Thursday, August 23, 2018

The Golden Boy: A Doctor's Journey with Addiction

The Golden Boy: A Doctor's Journey with Addiction was a second book I got from my brother a few nights ago along with I've Been Meaning to Tell You. The Golden Boy is the memoir of Dr. Grant Matheson who became addicted to opioids while practicing medicine in Prince Edward Island.  The first part of the book tells Matheson's spiral into addiction. Opioids at first helped him function when he was overwhelmed by his practice and his divorce.  But as time went on, they helped to destroy his life.  Being a doctor, and also feeling like he had no where to turn, Matheson was determined to beat his addiction on his own.  But eventually he was found out by the Physician's College and sent to rehab.

The second part of the book is his journal from when he is in rehab at Homewood in Guelph.  The first part of the book was a bit tough to read, in major part because the writing isn't very good (which is a real shame because I think his story of how his addiction spiraled out of control is well worth reading).  But this second part is much easier to read.  At the beginning of his stay in Homewood, Matheson was given a journal.  He started writing in it because he was told to, but in the end it seemed to help quite a bit with his recovery.  He talks about the people he meets in Homewood and what he is going through.  I liked how very optimistic he always seemed in this section of the book.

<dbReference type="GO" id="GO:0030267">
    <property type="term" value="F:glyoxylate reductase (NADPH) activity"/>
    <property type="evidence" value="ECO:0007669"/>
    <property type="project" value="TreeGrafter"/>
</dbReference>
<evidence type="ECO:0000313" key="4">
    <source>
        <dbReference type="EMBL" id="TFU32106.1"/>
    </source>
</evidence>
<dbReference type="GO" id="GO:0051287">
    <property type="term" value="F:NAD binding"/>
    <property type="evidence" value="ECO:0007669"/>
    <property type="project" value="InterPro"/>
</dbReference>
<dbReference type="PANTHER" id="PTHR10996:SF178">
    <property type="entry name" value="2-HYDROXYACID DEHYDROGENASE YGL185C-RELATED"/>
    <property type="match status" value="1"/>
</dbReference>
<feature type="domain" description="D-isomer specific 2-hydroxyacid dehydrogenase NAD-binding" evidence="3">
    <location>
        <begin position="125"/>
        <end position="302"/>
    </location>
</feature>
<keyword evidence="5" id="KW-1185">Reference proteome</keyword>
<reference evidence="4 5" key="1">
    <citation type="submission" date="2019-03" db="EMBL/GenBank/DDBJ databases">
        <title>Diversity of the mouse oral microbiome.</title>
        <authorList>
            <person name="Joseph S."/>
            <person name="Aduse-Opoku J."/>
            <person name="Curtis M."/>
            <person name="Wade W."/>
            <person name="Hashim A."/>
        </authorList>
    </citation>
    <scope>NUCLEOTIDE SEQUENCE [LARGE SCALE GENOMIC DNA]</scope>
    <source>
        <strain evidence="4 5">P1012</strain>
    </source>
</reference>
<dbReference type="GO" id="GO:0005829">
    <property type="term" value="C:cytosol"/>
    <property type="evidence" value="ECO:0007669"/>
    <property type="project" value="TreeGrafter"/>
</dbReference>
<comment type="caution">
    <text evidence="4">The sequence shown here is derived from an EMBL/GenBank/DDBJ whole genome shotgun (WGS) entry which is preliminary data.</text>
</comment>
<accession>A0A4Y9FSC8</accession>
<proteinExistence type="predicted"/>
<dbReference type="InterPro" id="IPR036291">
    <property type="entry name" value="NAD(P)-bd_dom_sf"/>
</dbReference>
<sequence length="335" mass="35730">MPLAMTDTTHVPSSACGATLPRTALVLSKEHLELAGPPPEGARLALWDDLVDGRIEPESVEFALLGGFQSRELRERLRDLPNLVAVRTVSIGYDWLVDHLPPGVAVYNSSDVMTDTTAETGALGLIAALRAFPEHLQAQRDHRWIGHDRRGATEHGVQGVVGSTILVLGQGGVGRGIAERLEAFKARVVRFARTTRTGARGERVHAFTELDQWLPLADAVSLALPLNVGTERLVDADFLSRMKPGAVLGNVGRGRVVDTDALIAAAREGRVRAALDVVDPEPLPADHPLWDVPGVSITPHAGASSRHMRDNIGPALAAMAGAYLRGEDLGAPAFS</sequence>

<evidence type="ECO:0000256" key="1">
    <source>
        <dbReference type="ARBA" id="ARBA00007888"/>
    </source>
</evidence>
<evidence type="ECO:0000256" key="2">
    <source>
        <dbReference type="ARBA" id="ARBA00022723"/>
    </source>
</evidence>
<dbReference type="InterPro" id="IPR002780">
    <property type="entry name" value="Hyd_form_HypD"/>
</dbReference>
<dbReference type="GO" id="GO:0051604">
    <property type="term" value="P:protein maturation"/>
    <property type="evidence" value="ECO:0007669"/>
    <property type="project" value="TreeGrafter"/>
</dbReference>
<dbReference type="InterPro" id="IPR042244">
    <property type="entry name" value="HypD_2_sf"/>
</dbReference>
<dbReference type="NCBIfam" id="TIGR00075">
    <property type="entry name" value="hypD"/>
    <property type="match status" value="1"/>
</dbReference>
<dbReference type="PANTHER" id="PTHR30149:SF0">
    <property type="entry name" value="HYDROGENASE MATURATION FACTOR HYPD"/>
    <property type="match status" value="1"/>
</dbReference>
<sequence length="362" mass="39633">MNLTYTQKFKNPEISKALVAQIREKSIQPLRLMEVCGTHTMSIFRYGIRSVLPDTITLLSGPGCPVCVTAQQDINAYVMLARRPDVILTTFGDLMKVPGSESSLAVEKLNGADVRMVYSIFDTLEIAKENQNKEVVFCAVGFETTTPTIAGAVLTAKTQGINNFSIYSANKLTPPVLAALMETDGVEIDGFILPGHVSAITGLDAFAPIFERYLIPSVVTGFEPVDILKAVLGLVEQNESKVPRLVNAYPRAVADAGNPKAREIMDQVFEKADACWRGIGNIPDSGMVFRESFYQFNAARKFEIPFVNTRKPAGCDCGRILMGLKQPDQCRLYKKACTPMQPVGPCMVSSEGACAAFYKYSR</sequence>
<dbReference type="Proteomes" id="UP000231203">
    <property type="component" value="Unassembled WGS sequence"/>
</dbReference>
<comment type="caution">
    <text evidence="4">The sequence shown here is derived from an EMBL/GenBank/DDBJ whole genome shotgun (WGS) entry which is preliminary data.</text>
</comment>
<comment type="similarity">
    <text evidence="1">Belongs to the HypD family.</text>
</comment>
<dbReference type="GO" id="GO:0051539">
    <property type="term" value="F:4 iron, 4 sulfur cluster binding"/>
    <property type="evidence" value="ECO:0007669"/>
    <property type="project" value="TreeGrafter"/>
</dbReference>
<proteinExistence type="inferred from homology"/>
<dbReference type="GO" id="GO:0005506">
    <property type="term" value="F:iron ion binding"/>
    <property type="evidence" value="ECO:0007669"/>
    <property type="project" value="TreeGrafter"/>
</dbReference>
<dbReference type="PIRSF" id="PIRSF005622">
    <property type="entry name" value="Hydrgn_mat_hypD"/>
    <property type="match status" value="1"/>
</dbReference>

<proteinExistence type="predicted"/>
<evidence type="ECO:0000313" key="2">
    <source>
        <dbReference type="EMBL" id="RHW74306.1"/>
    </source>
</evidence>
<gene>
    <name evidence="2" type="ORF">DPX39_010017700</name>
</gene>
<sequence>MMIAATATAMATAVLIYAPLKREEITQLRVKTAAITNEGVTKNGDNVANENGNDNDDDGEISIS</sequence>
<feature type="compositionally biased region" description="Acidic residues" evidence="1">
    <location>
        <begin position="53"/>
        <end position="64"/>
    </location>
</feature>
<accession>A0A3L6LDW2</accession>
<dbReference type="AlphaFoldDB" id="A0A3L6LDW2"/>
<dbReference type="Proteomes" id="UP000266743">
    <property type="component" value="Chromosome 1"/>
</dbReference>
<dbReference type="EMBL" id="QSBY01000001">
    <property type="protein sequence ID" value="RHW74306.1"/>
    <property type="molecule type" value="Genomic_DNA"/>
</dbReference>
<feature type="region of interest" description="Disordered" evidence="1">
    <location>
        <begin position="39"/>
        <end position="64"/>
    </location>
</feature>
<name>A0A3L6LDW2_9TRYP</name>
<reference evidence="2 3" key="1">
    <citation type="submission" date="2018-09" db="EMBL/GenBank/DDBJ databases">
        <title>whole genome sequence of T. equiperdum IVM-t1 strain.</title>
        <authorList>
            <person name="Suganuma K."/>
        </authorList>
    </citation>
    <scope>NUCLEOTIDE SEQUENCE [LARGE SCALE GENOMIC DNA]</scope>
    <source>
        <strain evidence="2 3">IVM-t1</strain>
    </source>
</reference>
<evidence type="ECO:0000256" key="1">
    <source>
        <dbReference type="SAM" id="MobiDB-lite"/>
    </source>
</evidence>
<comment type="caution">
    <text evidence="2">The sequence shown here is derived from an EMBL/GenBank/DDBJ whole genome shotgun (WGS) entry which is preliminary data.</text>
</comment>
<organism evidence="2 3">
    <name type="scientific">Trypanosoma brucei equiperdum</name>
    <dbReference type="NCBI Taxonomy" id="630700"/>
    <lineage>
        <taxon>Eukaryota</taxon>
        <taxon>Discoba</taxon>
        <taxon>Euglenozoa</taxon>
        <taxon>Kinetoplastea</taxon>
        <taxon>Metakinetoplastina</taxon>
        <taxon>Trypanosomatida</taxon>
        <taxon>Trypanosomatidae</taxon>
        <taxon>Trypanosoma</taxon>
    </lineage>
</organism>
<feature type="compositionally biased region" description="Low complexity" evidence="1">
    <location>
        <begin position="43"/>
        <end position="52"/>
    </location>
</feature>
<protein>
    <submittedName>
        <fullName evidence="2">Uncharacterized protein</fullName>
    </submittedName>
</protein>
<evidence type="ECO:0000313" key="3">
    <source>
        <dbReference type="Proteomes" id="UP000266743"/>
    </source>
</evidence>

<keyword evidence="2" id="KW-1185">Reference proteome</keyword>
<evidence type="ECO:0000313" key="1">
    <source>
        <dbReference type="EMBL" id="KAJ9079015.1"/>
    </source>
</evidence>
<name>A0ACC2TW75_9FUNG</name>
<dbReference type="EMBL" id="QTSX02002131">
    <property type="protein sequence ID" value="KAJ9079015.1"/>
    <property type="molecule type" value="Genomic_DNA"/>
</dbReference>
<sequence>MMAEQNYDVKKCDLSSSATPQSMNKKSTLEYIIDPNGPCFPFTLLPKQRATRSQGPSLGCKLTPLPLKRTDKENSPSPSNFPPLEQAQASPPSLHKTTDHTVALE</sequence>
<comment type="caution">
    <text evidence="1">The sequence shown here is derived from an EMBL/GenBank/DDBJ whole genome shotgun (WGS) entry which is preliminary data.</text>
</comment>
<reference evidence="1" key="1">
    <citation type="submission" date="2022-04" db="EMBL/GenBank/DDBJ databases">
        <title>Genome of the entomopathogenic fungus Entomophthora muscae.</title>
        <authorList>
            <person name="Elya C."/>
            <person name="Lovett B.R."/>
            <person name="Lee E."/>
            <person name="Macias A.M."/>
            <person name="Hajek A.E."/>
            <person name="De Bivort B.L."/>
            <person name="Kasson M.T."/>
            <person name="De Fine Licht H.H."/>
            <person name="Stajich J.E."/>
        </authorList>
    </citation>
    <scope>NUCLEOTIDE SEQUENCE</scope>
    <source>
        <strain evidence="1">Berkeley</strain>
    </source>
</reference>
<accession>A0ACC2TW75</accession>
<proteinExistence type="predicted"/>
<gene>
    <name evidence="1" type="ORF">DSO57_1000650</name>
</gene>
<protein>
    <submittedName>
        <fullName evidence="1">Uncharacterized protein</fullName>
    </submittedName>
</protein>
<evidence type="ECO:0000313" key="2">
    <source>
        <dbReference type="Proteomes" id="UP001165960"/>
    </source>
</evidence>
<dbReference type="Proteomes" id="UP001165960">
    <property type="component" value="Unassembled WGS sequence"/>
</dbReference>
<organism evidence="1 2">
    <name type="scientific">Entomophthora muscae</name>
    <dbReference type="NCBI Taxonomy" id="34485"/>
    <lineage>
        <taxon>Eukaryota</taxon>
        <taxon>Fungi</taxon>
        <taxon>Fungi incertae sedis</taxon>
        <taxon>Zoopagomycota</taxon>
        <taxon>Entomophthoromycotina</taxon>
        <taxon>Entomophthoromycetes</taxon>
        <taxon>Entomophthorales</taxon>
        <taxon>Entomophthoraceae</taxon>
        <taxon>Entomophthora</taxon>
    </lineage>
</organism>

After that, he writes a few parts that take place afterwards, detailing his recovery.  Matheson stumbles along the way, ending up addicted to alcohol and back at Homewood again to help his detox.  He was able to practice medicine for awhile after being initially released, but came up against some charges of fraud from when he was deep in the throes of his opioid addiction, so as of the publishing of The Golden Boy, he was no longer practicing. 

While the writing isn't always great, I think this is a very valuable book to read if you've never thought about addictions from the perspective of someone suffering an addiction.

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